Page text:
Warsaw – Poland wants to get back 368 hectares of land from the Czech Republic, over which the dispute has been going since the 1950s. The Polish daily Rzeczpospolita writes about it. According to him, the Polish conservative ruling party Law and Justice (PiS) takes the matter seriously and hopes that the government of Petr Fiala will see the matter through. Czech Foreign Minister Jan Lipavský briefly discussed the topic of territorial debt today with his Polish counterpart Zbigniew Rau, the Ministry of Foreign Affairs told ČTK. The department’s lawyers are analyzing the matter.
Already in March 2021, Polish Prime Minister Mateusz Morawiecki reminded his then Czech counterpart Andrej Babiš of the debt at the border. However, the answer was “general and evasive”, writes the Polish newspaper. Now PiS MP Jarosław Krajewski intervened in the matter, who in a letter to the Polish Ministry of Foreign Affairs and the Ministry of the Interior recalled the Czech debt to Poland from 1958, when the borders between Poland and Czechoslovakia were adjusted on the basis of an international treaty. Czechoslovakia acquired 1205.90 hectares of land and Poland 837.46 hectares. The subject of the dispute is the difference to Poland’s disadvantage, i.e. 368.44 hectares.
“I regret to state that the Czech Republic has not yet compensated the Republic of Poland for this unauthorized territorial surplus,” Krajewski wrote in the letter.
Rzeczpospolita writes that the Czech authorities have undertaken to draw up an inventory of land intended for transfer to Poland. In 2014, such a land inventory was even created, but the Czechs retreated from it. Already in 1992, a Polish-Czech commission was established to deal with the case. In 2005, the Czech government offered financial compensation to Poland, but it was rejected.
Rzeczpospolita emphasizes that PiS takes the matter seriously. The party is said to hope that the matter will be brought to an end because the conservative government of Petr Fiala has taken over power in the Czech Republic, with which it has already managed to negotiate, among other things, an agreement on the power plant in Turów.
“Today, Minister Lipavský briefly addressed the topic of territorial debt with Polish Minister Rau during their meeting before the opening of the OSCE Economic and Environmental Forum. Our lawyers are analyzing this matter and we will return to the issue during further negotiations with the Polish side,” Mariana Wernerová from the press department of the Ministry of Foreign Affairs wrote to ČTK .
MEP from the People’s Party and former mayor of Těšín, Poland Jan Olbrycht criticized PiS for choosing an inappropriate time to resolve the dispute. “Without questioning who is right and what we deserve, I believe that at a time when Europe and the world have found themselves as a result of Russia’s war with Ukraine, it is not good to solve controversial issues with our neighbors,” the politician emphasized in an interview with the Polish a diary. Krajewski countered that there would never be a suitable time to make claims and that Poland could not “wait another 200 years” for the transfer.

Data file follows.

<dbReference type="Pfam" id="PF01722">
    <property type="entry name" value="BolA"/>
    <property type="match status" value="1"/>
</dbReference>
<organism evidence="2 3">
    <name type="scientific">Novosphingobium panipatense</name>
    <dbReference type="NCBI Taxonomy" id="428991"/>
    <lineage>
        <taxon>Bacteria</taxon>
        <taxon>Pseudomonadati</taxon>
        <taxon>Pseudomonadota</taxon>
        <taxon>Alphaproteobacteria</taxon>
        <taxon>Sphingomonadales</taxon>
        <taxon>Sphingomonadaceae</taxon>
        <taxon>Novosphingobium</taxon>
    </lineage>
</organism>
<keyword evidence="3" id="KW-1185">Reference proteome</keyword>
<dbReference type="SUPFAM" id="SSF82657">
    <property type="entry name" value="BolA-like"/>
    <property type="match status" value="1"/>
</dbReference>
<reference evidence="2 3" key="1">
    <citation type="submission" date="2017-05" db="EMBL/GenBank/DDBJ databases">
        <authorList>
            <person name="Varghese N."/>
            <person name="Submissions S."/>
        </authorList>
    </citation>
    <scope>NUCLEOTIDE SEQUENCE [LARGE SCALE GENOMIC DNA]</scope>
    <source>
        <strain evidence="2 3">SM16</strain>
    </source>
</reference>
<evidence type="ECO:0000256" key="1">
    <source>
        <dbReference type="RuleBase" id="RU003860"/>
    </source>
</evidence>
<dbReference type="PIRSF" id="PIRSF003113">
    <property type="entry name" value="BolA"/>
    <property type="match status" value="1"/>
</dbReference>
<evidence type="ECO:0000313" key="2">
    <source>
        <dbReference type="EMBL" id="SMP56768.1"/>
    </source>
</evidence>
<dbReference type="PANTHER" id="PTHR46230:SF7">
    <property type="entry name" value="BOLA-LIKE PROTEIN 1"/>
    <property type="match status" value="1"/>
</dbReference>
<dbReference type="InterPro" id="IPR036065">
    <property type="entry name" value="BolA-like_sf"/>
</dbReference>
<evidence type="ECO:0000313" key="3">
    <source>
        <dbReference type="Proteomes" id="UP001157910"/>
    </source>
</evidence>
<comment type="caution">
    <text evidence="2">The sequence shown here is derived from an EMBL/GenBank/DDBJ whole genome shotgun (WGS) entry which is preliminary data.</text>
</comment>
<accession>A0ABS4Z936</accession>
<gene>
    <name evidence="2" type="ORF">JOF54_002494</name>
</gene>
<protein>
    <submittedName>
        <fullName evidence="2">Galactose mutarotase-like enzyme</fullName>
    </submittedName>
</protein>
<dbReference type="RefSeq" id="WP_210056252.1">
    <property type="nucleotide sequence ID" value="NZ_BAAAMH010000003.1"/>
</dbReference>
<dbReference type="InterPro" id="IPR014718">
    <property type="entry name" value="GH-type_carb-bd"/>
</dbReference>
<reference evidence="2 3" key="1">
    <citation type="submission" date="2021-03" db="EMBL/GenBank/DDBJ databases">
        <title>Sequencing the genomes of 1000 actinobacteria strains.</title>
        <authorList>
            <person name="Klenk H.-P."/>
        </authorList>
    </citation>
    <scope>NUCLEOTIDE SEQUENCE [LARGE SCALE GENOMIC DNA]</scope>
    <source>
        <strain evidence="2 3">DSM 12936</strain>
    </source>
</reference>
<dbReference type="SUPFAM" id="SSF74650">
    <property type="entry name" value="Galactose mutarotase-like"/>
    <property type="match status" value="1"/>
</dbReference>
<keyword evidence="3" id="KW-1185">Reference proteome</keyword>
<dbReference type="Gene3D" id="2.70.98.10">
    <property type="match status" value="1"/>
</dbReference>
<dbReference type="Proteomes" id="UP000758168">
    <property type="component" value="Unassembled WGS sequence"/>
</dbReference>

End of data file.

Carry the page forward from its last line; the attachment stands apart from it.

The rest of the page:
Even after the Second World War, Poland tried to raise territorial claims that concerned Těšínsk, Orava and Spiš. At the instigation of Soviet leader Joseph Stalin, it finally agreed to establish the current border in a treaty. However, it set a condition that the border line must be straightened and shortened as much as possible. Under the 1958 treaty, the border was straightened, shortening it by 80 kilometers. 85 major and minor changes in the course of the boundary line were associated with this. When the territorial gains and losses of both states were compared, it turned out that the former Czechoslovakia was left with roughly 368 hectares. The then foreign ministers Jiří Dienstbier and Krzysztof Skubiszewski agreed to settle the claims in 1992.
In the past, representatives of the Czech Ministry of the Interior informed that the plots of land selected for compensation are located in the Králové Hradec Králové, Liberec, Moravian-Silesian, Olomouc and Pardubice regions.
“The Polish side will consistently strive for this issue to be the subject of further negotiations with the Czech side for the purpose of agreeing on the list of lands and the subsequent negotiation of an international agreement that would form the legal basis for the transfer of lands to the Republic of Poland,” said the Deputy Polish Minister, according to the Polish newspaper abroad Piotr Wawrzyk. He emphasized that the Czech authorities do not dispute the Polish claim, and therefore the “lack of concrete steps from the Czech side is incomprehensible”. However, Wawrzyk pointed out that critical voices are being heard from among Czech deputies, and the Polish Ministry of Foreign Affairs is therefore counting on the help of the Polish Sejm.
Poland diplomacy land